To bring the lumber to drying temperature and to remove the calculated 764 pounds of
water per hour requires 263 kilowatts. Thus, a generator with a minimum output of
about 270 kilowatts would be needed. Because a generator is only about 50 percent
efficient and because a certain amount of heat would be lost, the power line would have
to deliver at least 600 kilowatts to the generator. At 1 cent per kilowatt hour, pover
would cost $144 per 24-hour day or $14.40 per 1,000 board feet of lumber.
The generator would cost about $100,000. Three power tubes, such as type 862A with
a service life of about 5, 000 hours, would cost $1, 500 each. Total cost of investment
and upkeep spread over 10 years would amount to $55 per working day or $5. 5u per
1, 000 board feet of lumber. This is based on three hundred 24-hour working days a
year. Total cost for power, equipment, and maintenance is then about $20 per 1, C000
board feet. This figure does not include cost of housing, lumber-handling equipment,
labor, or the salary of a skilled operator.
The driving of green sapwood of softwoods, such as white fir, ponderosa pine, and
western white pine would cost more, at least $26 per 1 000 board feet. The reason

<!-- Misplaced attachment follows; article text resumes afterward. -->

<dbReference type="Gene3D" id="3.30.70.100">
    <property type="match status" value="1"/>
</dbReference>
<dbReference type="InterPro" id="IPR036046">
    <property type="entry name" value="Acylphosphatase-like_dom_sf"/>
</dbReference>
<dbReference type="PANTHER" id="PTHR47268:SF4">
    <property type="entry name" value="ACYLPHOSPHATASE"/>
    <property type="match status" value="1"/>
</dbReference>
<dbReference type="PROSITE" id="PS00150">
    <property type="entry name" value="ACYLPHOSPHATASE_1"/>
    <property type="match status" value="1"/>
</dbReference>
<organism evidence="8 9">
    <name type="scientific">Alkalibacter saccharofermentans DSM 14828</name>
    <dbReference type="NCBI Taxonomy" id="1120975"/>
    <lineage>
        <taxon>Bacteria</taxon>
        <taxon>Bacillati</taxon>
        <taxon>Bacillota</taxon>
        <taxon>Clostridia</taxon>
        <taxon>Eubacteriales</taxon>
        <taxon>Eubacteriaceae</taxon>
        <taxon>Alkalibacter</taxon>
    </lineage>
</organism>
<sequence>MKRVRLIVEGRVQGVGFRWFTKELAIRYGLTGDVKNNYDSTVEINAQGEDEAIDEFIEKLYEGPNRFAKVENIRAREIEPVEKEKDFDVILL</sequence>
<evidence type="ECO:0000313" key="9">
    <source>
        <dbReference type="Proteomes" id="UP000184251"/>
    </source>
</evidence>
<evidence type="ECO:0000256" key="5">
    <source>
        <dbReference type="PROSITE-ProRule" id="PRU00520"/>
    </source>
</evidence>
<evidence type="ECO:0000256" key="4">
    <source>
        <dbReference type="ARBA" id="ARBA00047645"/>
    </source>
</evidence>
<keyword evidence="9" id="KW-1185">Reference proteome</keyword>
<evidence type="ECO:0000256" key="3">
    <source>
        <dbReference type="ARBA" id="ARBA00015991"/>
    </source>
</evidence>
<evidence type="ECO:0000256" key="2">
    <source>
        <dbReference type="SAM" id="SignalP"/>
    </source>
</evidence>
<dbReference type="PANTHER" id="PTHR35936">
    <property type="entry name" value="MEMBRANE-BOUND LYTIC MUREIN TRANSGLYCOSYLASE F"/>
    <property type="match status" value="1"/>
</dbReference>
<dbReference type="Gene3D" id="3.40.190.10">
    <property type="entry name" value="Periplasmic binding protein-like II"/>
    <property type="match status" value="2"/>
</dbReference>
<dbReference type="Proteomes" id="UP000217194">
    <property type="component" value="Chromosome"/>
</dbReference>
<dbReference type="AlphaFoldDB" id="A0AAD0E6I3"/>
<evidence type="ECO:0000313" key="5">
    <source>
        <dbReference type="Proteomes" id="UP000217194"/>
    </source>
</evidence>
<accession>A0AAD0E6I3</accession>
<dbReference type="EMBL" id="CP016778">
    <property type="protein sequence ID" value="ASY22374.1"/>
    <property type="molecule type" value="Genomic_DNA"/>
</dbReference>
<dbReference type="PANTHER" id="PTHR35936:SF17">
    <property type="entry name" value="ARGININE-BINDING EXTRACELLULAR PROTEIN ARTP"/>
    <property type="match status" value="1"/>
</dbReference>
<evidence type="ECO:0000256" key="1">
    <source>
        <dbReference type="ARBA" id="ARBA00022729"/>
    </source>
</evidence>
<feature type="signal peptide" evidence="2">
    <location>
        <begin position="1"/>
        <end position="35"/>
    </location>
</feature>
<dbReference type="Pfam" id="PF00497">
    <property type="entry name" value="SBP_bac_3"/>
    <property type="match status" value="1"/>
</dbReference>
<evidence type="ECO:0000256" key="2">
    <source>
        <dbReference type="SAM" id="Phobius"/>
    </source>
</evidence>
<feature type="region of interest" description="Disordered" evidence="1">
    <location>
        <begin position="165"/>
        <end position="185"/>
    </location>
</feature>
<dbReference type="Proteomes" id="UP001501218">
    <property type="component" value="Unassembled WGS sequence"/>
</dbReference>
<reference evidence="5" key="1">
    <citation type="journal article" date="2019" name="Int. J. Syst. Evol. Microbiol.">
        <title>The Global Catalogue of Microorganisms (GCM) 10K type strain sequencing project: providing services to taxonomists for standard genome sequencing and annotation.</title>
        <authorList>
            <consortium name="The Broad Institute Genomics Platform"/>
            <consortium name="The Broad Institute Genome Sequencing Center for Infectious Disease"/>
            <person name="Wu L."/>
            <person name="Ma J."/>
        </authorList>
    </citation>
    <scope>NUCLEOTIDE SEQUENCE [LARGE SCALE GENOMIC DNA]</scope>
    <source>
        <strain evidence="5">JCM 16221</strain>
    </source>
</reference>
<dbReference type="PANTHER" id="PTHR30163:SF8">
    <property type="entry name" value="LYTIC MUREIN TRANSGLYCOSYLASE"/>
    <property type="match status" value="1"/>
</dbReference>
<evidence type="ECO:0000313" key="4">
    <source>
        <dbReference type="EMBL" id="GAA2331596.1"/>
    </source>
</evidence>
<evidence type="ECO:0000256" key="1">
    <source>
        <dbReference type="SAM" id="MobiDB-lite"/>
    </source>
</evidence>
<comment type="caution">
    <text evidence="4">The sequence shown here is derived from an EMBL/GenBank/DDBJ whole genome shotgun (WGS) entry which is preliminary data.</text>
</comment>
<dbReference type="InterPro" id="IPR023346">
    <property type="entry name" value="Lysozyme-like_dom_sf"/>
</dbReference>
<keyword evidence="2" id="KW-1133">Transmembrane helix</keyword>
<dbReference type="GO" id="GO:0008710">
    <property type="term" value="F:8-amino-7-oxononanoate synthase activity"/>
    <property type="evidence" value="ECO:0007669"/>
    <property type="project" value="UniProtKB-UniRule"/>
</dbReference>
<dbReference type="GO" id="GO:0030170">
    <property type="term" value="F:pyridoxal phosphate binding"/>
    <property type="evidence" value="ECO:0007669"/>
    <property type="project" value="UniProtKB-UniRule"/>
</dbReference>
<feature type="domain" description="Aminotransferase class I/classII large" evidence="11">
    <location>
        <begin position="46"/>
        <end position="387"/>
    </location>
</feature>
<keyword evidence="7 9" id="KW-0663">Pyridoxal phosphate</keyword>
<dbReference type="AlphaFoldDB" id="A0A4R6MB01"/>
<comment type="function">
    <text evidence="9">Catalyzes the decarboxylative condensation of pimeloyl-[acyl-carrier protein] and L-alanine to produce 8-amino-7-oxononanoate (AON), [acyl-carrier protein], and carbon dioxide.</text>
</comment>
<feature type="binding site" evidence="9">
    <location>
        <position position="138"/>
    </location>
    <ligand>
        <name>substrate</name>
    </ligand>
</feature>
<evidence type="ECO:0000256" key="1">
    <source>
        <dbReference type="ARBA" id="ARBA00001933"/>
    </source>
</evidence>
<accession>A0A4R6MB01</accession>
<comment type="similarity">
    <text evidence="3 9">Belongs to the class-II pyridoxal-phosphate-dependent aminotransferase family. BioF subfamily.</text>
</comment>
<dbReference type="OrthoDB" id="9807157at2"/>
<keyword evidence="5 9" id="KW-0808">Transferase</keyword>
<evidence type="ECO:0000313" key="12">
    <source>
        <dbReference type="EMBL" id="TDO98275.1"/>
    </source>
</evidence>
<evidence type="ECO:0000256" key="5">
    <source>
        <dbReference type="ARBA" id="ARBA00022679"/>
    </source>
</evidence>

for the higher cost is the greater amount of water present in the softwoods. In this
estimate thec weight of the ovendry wood was assumed to be 23 pounds per cubic foot
and its moisture content when green 160 percent.
Report No. 1665-7
In view of the above, high-frequency dielectric heating does not appear practical for the
general drying of wood. Under some conditions, however, it could be used to dry
special items that would absorb the extra cost. A company in New England, for
example, used the method to dry turning squares of birch and maple. The dr,,ing unit,
which cost about $23, 500, held a charge of about 1, 500 board feet. The 1-1/2-inch
squares were given a drying period of 7 hours in each of three chambers. In only the
third chamber was dielectric heating used. The wood was removed from the unit after
the 21-hour cycle and then dried in the air under a porous canvas cover.
(1) Abramenko, S. N.
1934. The drying of wood by electric currents of high-frequency. Woodworking,
U.S. S. R. 10:65-68. (See also Holztechnic 15: 165-168, 221, 1935.)
(2) Bandi, C.
1959. High frequency drying. Timber of Canada 20(10), 46 et ref. (Also
reprinted in Northeastern Logger 8(10):8-9, 35.)
(3) Billig, K.
1950. High-frequency currents for timber processing. Timber News 58(2129):114,
117-8, March. (Reprinted from Civ. Engin. & Pub. Works Rev.)
(4) Birjukov, U. A.